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Friday, June 24 • 10:00 - 10:50
CON11.09 - Empowering Students to Create Safety in the Classroom When the Subject Matter is Anything but Safe

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In undergraduate seminars on minorities, mental health, and gender-based violence, students engage with sensitive and controversial materials related to disenfranchised groups and challenging issues (e.g., homophobia/transphobia, racism, the effects of Canada’s colonial history and residential schools, violence against sex workers, and seclusion/restraint of persons with mental illnesses). Exploring provocative and potentially divisive subjects, we feel an increased responsibility to empower students to create safety in the classroom and a healthy classroom community when the topics are anything but safe.


In these courses, we ask students to reflect upon their available frameworks to better understand assumptions made in everyday life, including their own biases, and to reflect on their personal experiences and articulate the value they bring to the classroom and to the production of knowledge. Hand and Levinson (2012) argue that facilitated discussions are a key tool for teaching controversial issues. We use facilitated discussions and classroom-based activities to raise emotional, personal, and controversial issues that invite students to challenge their values and assumptions, which can lead some students to feel empowered yet others to feel silenced (Redmond, 2010). We draw on Ezzedeen’s (2008) ten recommendations for facilitating difficult discussions and Gregory’s (2014) “procedurally directive rather than substantively directive” (pg. 627) approach to motivate students to engage in discussion about controversial issues.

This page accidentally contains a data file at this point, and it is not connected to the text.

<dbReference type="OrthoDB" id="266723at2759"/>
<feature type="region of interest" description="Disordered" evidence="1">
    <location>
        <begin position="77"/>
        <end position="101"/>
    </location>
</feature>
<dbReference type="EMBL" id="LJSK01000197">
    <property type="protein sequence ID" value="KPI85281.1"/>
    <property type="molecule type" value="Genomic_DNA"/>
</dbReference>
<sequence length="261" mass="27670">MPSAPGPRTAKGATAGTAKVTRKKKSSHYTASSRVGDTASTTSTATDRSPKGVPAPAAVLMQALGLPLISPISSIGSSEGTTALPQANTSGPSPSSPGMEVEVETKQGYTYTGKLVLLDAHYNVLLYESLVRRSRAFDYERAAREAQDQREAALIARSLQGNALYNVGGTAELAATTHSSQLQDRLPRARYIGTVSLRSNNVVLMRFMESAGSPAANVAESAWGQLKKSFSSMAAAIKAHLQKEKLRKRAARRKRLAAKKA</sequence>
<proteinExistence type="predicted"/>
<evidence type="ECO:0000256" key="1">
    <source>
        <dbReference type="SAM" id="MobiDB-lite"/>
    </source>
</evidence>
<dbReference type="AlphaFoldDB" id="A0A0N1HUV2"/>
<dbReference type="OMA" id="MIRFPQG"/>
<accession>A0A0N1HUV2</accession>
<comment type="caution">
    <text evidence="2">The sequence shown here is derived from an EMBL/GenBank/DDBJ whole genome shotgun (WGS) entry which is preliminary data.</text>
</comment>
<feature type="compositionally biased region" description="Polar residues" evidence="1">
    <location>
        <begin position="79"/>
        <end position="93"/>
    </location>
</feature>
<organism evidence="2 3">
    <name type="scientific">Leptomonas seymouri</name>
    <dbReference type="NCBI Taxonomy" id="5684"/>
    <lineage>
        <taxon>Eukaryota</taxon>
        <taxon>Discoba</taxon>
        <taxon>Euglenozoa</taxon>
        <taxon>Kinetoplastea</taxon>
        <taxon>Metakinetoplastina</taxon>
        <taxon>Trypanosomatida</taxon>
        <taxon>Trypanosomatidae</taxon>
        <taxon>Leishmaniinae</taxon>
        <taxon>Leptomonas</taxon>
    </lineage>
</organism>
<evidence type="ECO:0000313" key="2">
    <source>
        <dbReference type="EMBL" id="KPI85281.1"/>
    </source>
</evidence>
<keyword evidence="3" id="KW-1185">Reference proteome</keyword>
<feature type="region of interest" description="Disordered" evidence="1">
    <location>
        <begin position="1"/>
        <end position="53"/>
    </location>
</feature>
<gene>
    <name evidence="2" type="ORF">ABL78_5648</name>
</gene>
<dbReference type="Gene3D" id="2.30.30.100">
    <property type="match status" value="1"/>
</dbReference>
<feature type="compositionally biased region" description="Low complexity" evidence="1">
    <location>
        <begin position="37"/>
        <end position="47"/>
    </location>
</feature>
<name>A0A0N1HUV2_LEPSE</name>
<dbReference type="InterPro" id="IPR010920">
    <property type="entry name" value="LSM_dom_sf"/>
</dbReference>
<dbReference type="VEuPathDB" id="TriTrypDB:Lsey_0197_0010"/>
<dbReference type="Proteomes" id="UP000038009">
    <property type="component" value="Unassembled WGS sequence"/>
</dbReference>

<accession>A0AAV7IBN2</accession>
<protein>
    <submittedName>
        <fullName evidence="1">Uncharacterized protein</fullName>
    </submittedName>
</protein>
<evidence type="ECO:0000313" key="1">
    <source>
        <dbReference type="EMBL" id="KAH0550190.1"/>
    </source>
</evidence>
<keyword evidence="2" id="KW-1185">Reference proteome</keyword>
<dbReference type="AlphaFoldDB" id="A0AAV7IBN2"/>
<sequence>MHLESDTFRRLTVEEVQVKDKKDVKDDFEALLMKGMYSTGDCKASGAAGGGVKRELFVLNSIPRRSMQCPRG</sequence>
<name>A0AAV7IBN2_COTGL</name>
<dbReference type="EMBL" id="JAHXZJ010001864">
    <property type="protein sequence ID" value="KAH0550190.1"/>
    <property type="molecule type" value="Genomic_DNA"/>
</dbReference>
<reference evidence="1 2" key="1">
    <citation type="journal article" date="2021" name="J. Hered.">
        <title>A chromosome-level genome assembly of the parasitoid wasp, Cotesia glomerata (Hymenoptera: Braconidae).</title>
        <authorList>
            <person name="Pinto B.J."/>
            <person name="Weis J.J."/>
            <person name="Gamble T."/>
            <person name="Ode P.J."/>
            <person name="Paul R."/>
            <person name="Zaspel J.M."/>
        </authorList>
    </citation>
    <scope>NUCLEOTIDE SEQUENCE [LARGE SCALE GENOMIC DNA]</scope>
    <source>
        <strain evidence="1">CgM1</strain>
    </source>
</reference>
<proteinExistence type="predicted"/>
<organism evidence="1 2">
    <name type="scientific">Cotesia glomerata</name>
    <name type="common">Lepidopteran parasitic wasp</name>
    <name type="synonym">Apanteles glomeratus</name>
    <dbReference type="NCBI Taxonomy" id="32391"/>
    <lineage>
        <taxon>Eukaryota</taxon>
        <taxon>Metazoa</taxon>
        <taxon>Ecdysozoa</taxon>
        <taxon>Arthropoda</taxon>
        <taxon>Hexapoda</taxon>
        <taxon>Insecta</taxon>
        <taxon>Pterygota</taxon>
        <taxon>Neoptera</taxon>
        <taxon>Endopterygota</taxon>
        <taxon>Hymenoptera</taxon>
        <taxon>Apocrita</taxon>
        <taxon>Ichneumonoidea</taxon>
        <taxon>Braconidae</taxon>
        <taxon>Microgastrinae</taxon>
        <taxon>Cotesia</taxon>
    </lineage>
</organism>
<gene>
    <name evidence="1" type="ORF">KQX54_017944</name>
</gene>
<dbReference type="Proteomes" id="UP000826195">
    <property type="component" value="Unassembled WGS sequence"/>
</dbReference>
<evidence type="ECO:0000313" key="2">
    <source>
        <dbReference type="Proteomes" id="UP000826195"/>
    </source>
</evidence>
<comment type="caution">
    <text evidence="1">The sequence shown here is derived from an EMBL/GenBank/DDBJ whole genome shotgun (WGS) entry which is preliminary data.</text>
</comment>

Learning outcomes include how to: (1) empower students to create safe spaces and healthy classroom communities; (2) design activities and exercises to motivate students to engage when learning about controversial and sensitive topics; and (3) anticipate student responses to difficult materials, and develop strategies for responding. Our interactive workshop will engage participants through facilitated dialogue, discussion of ideas based on participants’ perspectives and experiences, and the collaborative development of strategies and techniques for empowering students to create safety, and addressing their reactions to sensitive topics.


References:


Ezzedeen, S. R. (2008). Facilitating class discussions around current and controversial issues: Ten recommendations for teachers. College Teaching, 56(4), 230-236. doi:10.3200/CTCH.56.4.230-236


Gregory, M. R. (2014). The procedurally directive approach to teaching controversial issues. Educational Theory, 64(6), 627-648. doi:10.1111/edth.12087


Hand, M., & Levinson, R. (2012). Discussing controversial issues in the classroom. Educational Philosophy and Theory, 44(6), 614-629. doi:10.1111/j.1469-5812.2010.00732.x


Redmond, M. (2010). Safe space oddity: revisiting critical pedagogy. Journal of Teaching in Social Work, 30(1), 1-14. doi: 10.1080/08841230903249729

Presenters
SF

Sheri Fabian

Dr. Sheri Fabian is a Senior Lecturer in the School of Criminology at Simon Fraser University. Her teaching and research focus on minorities and justice, qualitative research methods, and the scholarship of teaching and learning. She is a mentor for the graduate student Certificate... Read More →
avatar for Katherine (Kate) Rossiter

Katherine (Kate) Rossiter

Adjunct Professor, Simon Fraser University
Dr. Katherine Rossiter is an Adjunct Professor in the School of Criminology at Simon Fraser University, and affiliated with the FREDA Centre for Research on Violence Against Women and Children. Her teaching and research focuses on violence against women, mental health, and trauma-informed... Read More →


Friday June 24, 2016 10:00 - 10:50
UCC 63

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